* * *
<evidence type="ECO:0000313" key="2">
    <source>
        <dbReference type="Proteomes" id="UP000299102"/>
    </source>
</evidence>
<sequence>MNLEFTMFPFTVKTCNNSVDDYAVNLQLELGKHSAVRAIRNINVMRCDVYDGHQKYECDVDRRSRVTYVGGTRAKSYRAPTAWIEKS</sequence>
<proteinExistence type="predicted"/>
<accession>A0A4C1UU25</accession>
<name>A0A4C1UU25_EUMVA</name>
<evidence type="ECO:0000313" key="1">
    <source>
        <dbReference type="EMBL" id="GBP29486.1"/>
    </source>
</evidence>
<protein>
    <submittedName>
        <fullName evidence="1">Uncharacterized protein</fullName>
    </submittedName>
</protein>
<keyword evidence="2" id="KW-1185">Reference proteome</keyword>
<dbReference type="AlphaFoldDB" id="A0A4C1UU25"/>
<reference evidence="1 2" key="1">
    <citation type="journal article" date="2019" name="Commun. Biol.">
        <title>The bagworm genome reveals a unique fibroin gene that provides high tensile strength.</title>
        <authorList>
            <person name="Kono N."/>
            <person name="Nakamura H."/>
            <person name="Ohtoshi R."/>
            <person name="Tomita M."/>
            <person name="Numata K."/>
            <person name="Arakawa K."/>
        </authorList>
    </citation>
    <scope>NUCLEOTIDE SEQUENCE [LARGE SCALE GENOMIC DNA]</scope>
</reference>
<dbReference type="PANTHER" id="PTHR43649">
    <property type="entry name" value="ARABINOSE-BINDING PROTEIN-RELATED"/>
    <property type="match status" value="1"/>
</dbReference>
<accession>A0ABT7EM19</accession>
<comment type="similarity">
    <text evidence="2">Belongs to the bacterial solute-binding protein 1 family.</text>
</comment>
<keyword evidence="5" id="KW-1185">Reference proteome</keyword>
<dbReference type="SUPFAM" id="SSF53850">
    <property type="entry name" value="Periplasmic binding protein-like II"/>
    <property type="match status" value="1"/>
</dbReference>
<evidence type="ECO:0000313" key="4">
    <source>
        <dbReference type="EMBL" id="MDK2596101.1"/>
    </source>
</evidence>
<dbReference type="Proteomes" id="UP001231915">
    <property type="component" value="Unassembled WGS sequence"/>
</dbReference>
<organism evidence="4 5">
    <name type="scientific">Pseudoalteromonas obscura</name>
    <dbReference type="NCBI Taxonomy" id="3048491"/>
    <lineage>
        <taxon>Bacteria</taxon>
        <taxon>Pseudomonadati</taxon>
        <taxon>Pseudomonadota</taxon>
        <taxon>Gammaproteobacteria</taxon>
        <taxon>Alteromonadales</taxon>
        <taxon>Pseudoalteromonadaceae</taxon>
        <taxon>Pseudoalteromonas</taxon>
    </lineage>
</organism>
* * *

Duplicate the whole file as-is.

<evidence type="ECO:0000313" key="2">
    <source>
        <dbReference type="Proteomes" id="UP000299102"/>
    </source>
</evidence>
<sequence>MNLEFTMFPFTVKTCNNSVDDYAVNLQLELGKHSAVRAIRNINVMRCDVYDGHQKYECDVDRRSRVTYVGGTRAKSYRAPTAWIEKS</sequence>
<proteinExistence type="predicted"/>
<accession>A0A4C1UU25</accession>
<name>A0A4C1UU25_EUMVA</name>
<evidence type="ECO:0000313" key="1">
    <source>
        <dbReference type="EMBL" id="GBP29486.1"/>
    </source>
</evidence>
<protein>
    <submittedName>
        <fullName evidence="1">Uncharacterized protein</fullName>
    </submittedName>
</protein>
<keyword evidence="2" id="KW-1185">Reference proteome</keyword>
<dbReference type="AlphaFoldDB" id="A0A4C1UU25"/>
<reference evidence="1 2" key="1">
    <citation type="journal article" date="2019" name="Commun. Biol.">
        <title>The bagworm genome reveals a unique fibroin gene that provides high tensile strength.</title>
        <authorList>
            <person name="Kono N."/>
            <person name="Nakamura H."/>
            <person name="Ohtoshi R."/>
            <person name="Tomita M."/>
            <person name="Numata K."/>
            <person name="Arakawa K."/>
        </authorList>
    </citation>
    <scope>NUCLEOTIDE SEQUENCE [LARGE SCALE GENOMIC DNA]</scope>
</reference>
<dbReference type="PANTHER" id="PTHR43649">
    <property type="entry name" value="ARABINOSE-BINDING PROTEIN-RELATED"/>
    <property type="match status" value="1"/>
</dbReference>
<accession>A0ABT7EM19</accession>
<comment type="similarity">
    <text evidence="2">Belongs to the bacterial solute-binding protein 1 family.</text>
</comment>
<keyword evidence="5" id="KW-1185">Reference proteome</keyword>
<dbReference type="SUPFAM" id="SSF53850">
    <property type="entry name" value="Periplasmic binding protein-like II"/>
    <property type="match status" value="1"/>
</dbReference>
<evidence type="ECO:0000313" key="4">
    <source>
        <dbReference type="EMBL" id="MDK2596101.1"/>
    </source>
</evidence>
<dbReference type="Proteomes" id="UP001231915">
    <property type="component" value="Unassembled WGS sequence"/>
</dbReference>
<organism evidence="4 5">
    <name type="scientific">Pseudoalteromonas obscura</name>
    <dbReference type="NCBI Taxonomy" id="3048491"/>
    <lineage>
        <taxon>Bacteria</taxon>
        <taxon>Pseudomonadati</taxon>
        <taxon>Pseudomonadota</taxon>
        <taxon>Gammaproteobacteria</taxon>
        <taxon>Alteromonadales</taxon>
        <taxon>Pseudoalteromonadaceae</taxon>
        <taxon>Pseudoalteromonas</taxon>
    </lineage>
</organism>